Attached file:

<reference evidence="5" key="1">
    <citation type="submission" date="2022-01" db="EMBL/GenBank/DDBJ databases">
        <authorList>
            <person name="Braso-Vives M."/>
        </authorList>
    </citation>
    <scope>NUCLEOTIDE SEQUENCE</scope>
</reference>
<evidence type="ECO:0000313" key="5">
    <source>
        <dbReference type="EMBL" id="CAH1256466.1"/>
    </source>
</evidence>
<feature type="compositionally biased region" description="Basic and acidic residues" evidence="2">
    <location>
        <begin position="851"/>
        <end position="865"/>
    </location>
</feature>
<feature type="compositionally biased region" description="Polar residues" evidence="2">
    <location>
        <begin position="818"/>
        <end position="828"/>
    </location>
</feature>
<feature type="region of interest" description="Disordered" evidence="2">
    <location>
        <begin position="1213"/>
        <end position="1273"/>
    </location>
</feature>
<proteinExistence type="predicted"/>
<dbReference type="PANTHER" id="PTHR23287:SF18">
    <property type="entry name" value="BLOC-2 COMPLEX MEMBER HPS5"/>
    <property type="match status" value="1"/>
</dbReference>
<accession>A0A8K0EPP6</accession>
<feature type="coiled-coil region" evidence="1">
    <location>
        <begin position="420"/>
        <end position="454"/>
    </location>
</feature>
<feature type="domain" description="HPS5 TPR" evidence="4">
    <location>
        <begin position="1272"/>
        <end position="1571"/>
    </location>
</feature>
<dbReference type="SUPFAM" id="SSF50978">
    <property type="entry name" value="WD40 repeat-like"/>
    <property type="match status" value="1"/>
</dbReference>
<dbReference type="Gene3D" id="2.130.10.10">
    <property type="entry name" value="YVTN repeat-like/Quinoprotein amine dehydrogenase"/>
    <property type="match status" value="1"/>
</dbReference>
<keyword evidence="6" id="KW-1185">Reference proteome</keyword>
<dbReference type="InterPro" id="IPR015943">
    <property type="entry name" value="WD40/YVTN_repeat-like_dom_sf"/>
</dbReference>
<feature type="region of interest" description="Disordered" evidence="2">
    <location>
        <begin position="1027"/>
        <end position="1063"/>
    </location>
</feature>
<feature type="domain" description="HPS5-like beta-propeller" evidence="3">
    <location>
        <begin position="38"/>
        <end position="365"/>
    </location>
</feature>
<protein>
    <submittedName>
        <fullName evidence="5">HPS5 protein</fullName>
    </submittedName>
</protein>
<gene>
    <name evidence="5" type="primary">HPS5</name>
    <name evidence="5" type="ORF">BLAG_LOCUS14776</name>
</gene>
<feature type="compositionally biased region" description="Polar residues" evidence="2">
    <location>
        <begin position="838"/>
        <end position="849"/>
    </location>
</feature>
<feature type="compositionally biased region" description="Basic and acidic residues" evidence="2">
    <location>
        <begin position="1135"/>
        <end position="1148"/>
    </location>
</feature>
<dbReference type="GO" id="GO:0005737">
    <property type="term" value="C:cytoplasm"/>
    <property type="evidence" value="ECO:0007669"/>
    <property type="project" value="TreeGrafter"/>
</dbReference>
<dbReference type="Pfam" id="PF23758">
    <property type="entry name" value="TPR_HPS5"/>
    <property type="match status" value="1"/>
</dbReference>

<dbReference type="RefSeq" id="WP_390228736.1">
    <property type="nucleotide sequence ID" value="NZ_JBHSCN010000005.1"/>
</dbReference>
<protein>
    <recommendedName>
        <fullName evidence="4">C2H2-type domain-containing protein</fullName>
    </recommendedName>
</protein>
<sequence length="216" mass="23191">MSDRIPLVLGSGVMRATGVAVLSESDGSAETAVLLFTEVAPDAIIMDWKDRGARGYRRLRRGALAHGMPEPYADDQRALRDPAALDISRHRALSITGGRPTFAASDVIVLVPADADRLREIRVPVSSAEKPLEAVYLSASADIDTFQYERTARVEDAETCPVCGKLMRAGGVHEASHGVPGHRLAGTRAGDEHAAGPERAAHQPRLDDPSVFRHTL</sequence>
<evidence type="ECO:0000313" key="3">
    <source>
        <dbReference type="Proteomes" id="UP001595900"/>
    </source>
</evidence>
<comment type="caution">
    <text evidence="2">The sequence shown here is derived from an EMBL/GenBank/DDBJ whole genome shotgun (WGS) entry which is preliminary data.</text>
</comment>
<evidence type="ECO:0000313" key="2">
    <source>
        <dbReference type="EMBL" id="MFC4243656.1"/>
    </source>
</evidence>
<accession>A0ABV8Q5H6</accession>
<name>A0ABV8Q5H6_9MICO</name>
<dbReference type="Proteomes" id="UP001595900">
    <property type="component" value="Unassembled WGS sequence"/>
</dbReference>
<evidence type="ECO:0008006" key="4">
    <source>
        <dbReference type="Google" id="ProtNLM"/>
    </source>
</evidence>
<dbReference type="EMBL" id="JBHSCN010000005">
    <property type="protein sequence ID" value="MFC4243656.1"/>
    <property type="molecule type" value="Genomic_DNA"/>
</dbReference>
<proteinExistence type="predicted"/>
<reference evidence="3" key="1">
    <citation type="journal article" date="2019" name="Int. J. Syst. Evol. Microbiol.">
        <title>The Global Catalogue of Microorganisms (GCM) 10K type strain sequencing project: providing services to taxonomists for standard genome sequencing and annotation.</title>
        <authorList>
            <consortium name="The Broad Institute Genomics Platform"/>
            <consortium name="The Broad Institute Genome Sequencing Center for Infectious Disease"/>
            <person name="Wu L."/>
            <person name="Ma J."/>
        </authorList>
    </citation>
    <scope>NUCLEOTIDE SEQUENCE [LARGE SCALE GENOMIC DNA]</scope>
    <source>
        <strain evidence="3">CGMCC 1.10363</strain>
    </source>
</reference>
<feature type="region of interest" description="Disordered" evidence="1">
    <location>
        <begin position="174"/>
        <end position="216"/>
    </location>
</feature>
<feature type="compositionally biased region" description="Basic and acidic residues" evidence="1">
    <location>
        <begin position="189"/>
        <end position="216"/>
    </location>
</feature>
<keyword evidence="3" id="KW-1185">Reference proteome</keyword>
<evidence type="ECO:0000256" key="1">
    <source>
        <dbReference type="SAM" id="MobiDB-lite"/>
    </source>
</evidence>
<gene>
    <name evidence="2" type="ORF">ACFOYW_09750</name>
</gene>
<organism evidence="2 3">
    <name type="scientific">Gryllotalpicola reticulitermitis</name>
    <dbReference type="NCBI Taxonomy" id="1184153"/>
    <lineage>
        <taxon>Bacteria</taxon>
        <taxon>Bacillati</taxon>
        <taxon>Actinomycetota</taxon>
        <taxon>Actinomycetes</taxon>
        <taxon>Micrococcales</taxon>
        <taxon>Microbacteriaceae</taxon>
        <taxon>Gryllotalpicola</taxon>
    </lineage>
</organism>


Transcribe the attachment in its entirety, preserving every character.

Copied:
<reference evidence="5" key="1">
    <citation type="submission" date="2022-01" db="EMBL/GenBank/DDBJ databases">
        <authorList>
            <person name="Braso-Vives M."/>
        </authorList>
    </citation>
    <scope>NUCLEOTIDE SEQUENCE</scope>
</reference>
<evidence type="ECO:0000313" key="5">
    <source>
        <dbReference type="EMBL" id="CAH1256466.1"/>
    </source>
</evidence>
<feature type="compositionally biased region" description="Basic and acidic residues" evidence="2">
    <location>
        <begin position="851"/>
        <end position="865"/>
    </location>
</feature>
<feature type="compositionally biased region" description="Polar residues" evidence="2">
    <location>
        <begin position="818"/>
        <end position="828"/>
    </location>
</feature>
<feature type="region of interest" description="Disordered" evidence="2">
    <location>
        <begin position="1213"/>
        <end position="1273"/>
    </location>
</feature>
<proteinExistence type="predicted"/>
<dbReference type="PANTHER" id="PTHR23287:SF18">
    <property type="entry name" value="BLOC-2 COMPLEX MEMBER HPS5"/>
    <property type="match status" value="1"/>
</dbReference>
<accession>A0A8K0EPP6</accession>
<feature type="coiled-coil region" evidence="1">
    <location>
        <begin position="420"/>
        <end position="454"/>
    </location>
</feature>
<feature type="domain" description="HPS5 TPR" evidence="4">
    <location>
        <begin position="1272"/>
        <end position="1571"/>
    </location>
</feature>
<dbReference type="SUPFAM" id="SSF50978">
    <property type="entry name" value="WD40 repeat-like"/>
    <property type="match status" value="1"/>
</dbReference>
<dbReference type="Gene3D" id="2.130.10.10">
    <property type="entry name" value="YVTN repeat-like/Quinoprotein amine dehydrogenase"/>
    <property type="match status" value="1"/>
</dbReference>
<keyword evidence="6" id="KW-1185">Reference proteome</keyword>
<dbReference type="InterPro" id="IPR015943">
    <property type="entry name" value="WD40/YVTN_repeat-like_dom_sf"/>
</dbReference>
<feature type="region of interest" description="Disordered" evidence="2">
    <location>
        <begin position="1027"/>
        <end position="1063"/>
    </location>
</feature>
<feature type="domain" description="HPS5-like beta-propeller" evidence="3">
    <location>
        <begin position="38"/>
        <end position="365"/>
    </location>
</feature>
<protein>
    <submittedName>
        <fullName evidence="5">HPS5 protein</fullName>
    </submittedName>
</protein>
<gene>
    <name evidence="5" type="primary">HPS5</name>
    <name evidence="5" type="ORF">BLAG_LOCUS14776</name>
</gene>
<feature type="compositionally biased region" description="Polar residues" evidence="2">
    <location>
        <begin position="838"/>
        <end position="849"/>
    </location>
</feature>
<feature type="compositionally biased region" description="Basic and acidic residues" evidence="2">
    <location>
        <begin position="1135"/>
        <end position="1148"/>
    </location>
</feature>
<dbReference type="GO" id="GO:0005737">
    <property type="term" value="C:cytoplasm"/>
    <property type="evidence" value="ECO:0007669"/>
    <property type="project" value="TreeGrafter"/>
</dbReference>
<dbReference type="Pfam" id="PF23758">
    <property type="entry name" value="TPR_HPS5"/>
    <property type="match status" value="1"/>
</dbReference>

<dbReference type="RefSeq" id="WP_390228736.1">
    <property type="nucleotide sequence ID" value="NZ_JBHSCN010000005.1"/>
</dbReference>
<protein>
    <recommendedName>
        <fullName evidence="4">C2H2-type domain-containing protein</fullName>
    </recommendedName>
</protein>
<sequence length="216" mass="23191">MSDRIPLVLGSGVMRATGVAVLSESDGSAETAVLLFTEVAPDAIIMDWKDRGARGYRRLRRGALAHGMPEPYADDQRALRDPAALDISRHRALSITGGRPTFAASDVIVLVPADADRLREIRVPVSSAEKPLEAVYLSASADIDTFQYERTARVEDAETCPVCGKLMRAGGVHEASHGVPGHRLAGTRAGDEHAAGPERAAHQPRLDDPSVFRHTL</sequence>
<evidence type="ECO:0000313" key="3">
    <source>
        <dbReference type="Proteomes" id="UP001595900"/>
    </source>
</evidence>
<comment type="caution">
    <text evidence="2">The sequence shown here is derived from an EMBL/GenBank/DDBJ whole genome shotgun (WGS) entry which is preliminary data.</text>
</comment>
<evidence type="ECO:0000313" key="2">
    <source>
        <dbReference type="EMBL" id="MFC4243656.1"/>
    </source>
</evidence>
<accession>A0ABV8Q5H6</accession>
<name>A0ABV8Q5H6_9MICO</name>
<dbReference type="Proteomes" id="UP001595900">
    <property type="component" value="Unassembled WGS sequence"/>
</dbReference>
<evidence type="ECO:0008006" key="4">
    <source>
        <dbReference type="Google" id="ProtNLM"/>
    </source>
</evidence>
<dbReference type="EMBL" id="JBHSCN010000005">
    <property type="protein sequence ID" value="MFC4243656.1"/>
    <property type="molecule type" value="Genomic_DNA"/>
</dbReference>
<proteinExistence type="predicted"/>
<reference evidence="3" key="1">
    <citation type="journal article" date="2019" name="Int. J. Syst. Evol. Microbiol.">
        <title>The Global Catalogue of Microorganisms (GCM) 10K type strain sequencing project: providing services to taxonomists for standard genome sequencing and annotation.</title>
        <authorList>
            <consortium name="The Broad Institute Genomics Platform"/>
            <consortium name="The Broad Institute Genome Sequencing Center for Infectious Disease"/>
            <person name="Wu L."/>
            <person name="Ma J."/>
        </authorList>
    </citation>
    <scope>NUCLEOTIDE SEQUENCE [LARGE SCALE GENOMIC DNA]</scope>
    <source>
        <strain evidence="3">CGMCC 1.10363</strain>
    </source>
</reference>
<feature type="region of interest" description="Disordered" evidence="1">
    <location>
        <begin position="174"/>
        <end position="216"/>
    </location>
</feature>
<feature type="compositionally biased region" description="Basic and acidic residues" evidence="1">
    <location>
        <begin position="189"/>
        <end position="216"/>
    </location>
</feature>
<keyword evidence="3" id="KW-1185">Reference proteome</keyword>
<evidence type="ECO:0000256" key="1">
    <source>
        <dbReference type="SAM" id="MobiDB-lite"/>
    </source>
</evidence>
<gene>
    <name evidence="2" type="ORF">ACFOYW_09750</name>
</gene>
<organism evidence="2 3">
    <name type="scientific">Gryllotalpicola reticulitermitis</name>
    <dbReference type="NCBI Taxonomy" id="1184153"/>
    <lineage>
        <taxon>Bacteria</taxon>
        <taxon>Bacillati</taxon>
        <taxon>Actinomycetota</taxon>
        <taxon>Actinomycetes</taxon>
        <taxon>Micrococcales</taxon>
        <taxon>Microbacteriaceae</taxon>
        <taxon>Gryllotalpicola</taxon>
    </lineage>
</organism>